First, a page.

Maybe. Given the enormous strides made by women in the past century, the lack of research on Christian women is appalling if not embarrassing. But the study I conducted last year among Christian men and women serving in Christian parachurch organizations points to, at a minimum, some relational tension between Christian women.

In contrast to the majority of studies of this kind, Christian women were perceived to be more "communal" than "successful leaders" or "successful female leaders." But they were rated as less likely to demonstrate certain relationship-oriented qualities, including compassion, fairness, good listening skills, inclusiveness, intuitiveness, sociability, and understanding.

Further, women differed from successful leaders in every single category, rating lower in characteristics such as ambition, analytical ability, assertiveness, self-confidence, competence, independence, intelligence, considerate, encouraging, inspiring, and trustworthiness.

These results suggest, first, that there seems to be some sort of relational tension among Christian women. Whether women actually demonstrate less relational qualities or they exhibit qualities that undermine relational qualities is unclear. However, in previous studies, women have usually scored higher on relationship-oriented qualities than any other group. But in this case, the data seems to support Vaillancourt's suspicion that women may not be as "pleasant" to one another as our reputation purports.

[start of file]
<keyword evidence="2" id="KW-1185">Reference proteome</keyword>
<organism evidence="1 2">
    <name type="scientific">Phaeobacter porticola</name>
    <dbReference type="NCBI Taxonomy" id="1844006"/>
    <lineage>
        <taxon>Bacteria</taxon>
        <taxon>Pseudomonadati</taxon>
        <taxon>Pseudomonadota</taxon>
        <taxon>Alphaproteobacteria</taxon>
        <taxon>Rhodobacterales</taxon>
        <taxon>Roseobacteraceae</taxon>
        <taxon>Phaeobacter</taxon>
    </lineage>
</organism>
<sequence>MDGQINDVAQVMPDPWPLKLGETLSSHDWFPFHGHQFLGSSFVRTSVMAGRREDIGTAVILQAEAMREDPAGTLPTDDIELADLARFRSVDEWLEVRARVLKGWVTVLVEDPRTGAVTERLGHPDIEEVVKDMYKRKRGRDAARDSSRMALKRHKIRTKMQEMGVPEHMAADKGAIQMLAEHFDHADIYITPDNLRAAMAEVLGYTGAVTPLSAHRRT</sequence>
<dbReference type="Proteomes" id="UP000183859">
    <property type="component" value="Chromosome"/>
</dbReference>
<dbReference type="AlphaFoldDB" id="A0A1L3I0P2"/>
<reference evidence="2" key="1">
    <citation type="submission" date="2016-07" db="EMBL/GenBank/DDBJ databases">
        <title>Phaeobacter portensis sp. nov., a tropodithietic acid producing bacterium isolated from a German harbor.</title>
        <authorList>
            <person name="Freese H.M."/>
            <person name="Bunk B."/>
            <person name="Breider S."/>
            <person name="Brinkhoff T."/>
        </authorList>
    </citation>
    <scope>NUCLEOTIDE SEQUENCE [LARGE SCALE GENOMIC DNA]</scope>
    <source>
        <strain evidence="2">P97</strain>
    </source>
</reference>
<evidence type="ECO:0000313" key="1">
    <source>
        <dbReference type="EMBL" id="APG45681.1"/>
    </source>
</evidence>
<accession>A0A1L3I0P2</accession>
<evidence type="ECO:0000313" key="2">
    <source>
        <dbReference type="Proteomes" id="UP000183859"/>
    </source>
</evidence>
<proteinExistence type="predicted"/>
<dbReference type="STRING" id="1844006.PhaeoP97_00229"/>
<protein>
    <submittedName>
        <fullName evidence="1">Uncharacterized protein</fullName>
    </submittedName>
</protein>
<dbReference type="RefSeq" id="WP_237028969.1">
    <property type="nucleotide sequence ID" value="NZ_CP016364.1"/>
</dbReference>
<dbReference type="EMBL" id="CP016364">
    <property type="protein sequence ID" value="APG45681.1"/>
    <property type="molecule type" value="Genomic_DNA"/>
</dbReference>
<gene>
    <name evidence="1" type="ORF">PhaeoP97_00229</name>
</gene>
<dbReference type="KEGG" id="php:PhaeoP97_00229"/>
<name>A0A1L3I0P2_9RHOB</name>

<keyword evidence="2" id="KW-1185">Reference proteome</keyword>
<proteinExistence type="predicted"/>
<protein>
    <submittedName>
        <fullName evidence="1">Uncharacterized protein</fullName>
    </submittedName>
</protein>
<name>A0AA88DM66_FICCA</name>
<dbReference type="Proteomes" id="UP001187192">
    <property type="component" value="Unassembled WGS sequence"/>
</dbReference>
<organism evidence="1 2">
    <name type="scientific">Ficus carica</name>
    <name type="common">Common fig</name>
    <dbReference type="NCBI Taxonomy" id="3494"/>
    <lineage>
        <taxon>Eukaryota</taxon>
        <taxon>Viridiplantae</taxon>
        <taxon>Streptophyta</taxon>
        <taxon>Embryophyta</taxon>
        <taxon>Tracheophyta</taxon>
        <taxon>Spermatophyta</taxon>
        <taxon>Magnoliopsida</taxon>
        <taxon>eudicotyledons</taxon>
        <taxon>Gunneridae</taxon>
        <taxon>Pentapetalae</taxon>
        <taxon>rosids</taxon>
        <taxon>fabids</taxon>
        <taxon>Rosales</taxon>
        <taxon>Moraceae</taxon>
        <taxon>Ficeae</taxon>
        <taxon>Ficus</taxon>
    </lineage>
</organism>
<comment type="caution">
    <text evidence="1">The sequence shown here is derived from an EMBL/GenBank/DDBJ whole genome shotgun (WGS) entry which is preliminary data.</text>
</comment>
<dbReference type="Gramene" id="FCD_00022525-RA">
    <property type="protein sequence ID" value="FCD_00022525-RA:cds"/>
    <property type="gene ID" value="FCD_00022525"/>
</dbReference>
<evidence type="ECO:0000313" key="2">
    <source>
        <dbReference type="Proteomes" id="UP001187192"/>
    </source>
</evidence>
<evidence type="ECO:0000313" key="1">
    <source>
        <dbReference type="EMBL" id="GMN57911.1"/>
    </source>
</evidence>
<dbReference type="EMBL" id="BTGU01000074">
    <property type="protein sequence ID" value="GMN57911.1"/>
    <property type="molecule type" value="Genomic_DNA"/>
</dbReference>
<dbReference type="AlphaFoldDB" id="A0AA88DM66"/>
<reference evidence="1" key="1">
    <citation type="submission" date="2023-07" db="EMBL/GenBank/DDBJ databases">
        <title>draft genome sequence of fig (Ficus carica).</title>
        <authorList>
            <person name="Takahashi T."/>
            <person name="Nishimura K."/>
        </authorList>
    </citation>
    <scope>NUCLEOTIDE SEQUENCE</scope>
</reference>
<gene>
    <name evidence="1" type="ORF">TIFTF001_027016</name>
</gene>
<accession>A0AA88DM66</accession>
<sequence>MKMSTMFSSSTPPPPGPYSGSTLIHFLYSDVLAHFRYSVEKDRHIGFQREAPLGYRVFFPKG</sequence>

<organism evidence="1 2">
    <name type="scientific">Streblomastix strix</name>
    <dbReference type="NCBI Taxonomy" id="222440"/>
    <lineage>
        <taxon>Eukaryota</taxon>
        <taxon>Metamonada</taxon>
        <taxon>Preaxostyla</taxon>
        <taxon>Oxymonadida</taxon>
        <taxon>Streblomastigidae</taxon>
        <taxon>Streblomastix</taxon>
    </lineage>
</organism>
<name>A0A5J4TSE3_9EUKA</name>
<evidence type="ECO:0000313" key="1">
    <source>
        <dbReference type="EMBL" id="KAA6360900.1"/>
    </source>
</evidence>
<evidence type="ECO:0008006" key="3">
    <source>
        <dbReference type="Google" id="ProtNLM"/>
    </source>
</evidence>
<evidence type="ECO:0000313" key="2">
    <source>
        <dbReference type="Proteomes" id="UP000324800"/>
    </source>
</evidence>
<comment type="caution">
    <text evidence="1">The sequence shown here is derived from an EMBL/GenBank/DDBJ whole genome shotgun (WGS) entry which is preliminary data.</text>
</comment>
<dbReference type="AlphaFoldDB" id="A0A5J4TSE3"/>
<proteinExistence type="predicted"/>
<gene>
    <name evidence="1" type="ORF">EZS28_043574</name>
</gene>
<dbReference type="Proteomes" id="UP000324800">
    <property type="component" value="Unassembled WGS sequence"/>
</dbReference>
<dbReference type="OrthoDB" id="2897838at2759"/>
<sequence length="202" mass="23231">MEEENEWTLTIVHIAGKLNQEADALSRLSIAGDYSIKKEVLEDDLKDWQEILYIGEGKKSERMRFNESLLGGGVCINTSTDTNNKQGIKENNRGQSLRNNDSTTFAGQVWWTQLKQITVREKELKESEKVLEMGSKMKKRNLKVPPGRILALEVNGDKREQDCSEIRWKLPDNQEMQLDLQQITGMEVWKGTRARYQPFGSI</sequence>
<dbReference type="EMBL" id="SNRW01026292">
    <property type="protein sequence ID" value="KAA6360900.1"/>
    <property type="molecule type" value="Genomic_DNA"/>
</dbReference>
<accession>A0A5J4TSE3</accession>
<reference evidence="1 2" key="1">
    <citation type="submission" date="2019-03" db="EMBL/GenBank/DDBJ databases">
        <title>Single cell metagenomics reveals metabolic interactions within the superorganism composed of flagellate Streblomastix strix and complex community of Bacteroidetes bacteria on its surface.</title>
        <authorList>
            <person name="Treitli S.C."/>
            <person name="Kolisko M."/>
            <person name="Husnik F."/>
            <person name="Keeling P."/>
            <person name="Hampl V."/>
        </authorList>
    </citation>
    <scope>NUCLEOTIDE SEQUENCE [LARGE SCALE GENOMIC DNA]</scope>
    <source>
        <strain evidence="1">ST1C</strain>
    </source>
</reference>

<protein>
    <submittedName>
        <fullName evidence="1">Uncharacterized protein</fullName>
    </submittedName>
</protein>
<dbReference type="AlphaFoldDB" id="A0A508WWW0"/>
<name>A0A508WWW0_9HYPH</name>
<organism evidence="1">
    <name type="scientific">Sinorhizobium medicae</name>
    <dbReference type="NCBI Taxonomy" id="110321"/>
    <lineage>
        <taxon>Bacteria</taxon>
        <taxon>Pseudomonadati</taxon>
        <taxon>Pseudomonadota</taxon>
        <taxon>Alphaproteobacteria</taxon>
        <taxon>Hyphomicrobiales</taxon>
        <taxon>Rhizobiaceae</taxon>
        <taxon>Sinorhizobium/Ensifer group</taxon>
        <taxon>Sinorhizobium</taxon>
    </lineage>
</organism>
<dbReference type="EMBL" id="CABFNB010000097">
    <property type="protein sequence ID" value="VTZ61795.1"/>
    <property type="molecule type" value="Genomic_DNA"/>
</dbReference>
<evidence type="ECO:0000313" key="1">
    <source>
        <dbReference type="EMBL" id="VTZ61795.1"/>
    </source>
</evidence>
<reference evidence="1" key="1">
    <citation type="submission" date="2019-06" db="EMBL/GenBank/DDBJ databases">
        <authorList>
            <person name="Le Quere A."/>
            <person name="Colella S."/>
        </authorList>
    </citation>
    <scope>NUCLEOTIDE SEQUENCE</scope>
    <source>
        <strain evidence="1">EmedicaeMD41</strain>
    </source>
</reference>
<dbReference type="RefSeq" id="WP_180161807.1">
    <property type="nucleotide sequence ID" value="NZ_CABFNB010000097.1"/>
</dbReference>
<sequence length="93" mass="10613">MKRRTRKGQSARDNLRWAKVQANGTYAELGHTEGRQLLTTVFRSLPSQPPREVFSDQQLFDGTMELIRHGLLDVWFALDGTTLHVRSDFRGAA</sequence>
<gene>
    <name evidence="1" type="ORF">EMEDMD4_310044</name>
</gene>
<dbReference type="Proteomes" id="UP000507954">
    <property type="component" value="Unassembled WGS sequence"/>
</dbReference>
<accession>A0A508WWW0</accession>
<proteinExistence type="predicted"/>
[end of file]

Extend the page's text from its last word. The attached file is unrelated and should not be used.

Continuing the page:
Second, Christian women don't have high opinions of other Christian women. In layman's terms, we don't have each other's back. In the Christian world, most of our attention has been focused on how men, as institutional gatekeepers, have prevented women from assuming leadership positions. But even we don't see other women as having what it takes to be a successful leader. So how might that make us feel about Christian women leaders who defy that expectation? How would that attitude shape how female Christian leaders feel about other women?

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In her book Reinventing Womanhood, Carolyn Heilbrun claimed that the number-one reason women failed to reach leadership positions was not because men kept them out, but rather because of the failure of women to bond. Women don't support other women on the path to leadership, so when a woman does reach a position of influence, she does not bring other women along with her through mentoring or through encouraging the organization to accept more women leaders. "Women of achievement," writes Heilbrun, "have become honorary men, having consented to be token women rather than women bonded with other women and supporting them."

Our implicit views of Christian women are just as destructive as the explicit behavior of the women in Vaillancourt's study. Our attitudes about other Christian women cause us to feel inadequate when someone defies our standard expectations, makes the road for the aspiring female Christian leader a long, difficult, and lonely road, and in some cases may cause the female leader to denigrate other women.

In this vicious cycle, Christian women—and, by extension, the church—lose every time. Only when we increase our expectations of women and purposefully seek to encourage one another, build up one another, help one another, and seek the good for each other (1 Thess. 5:11-14) can we begin to understand that our vision for the future of ministry by Christian women can be expanded by validating and supporting our sisters in Christ.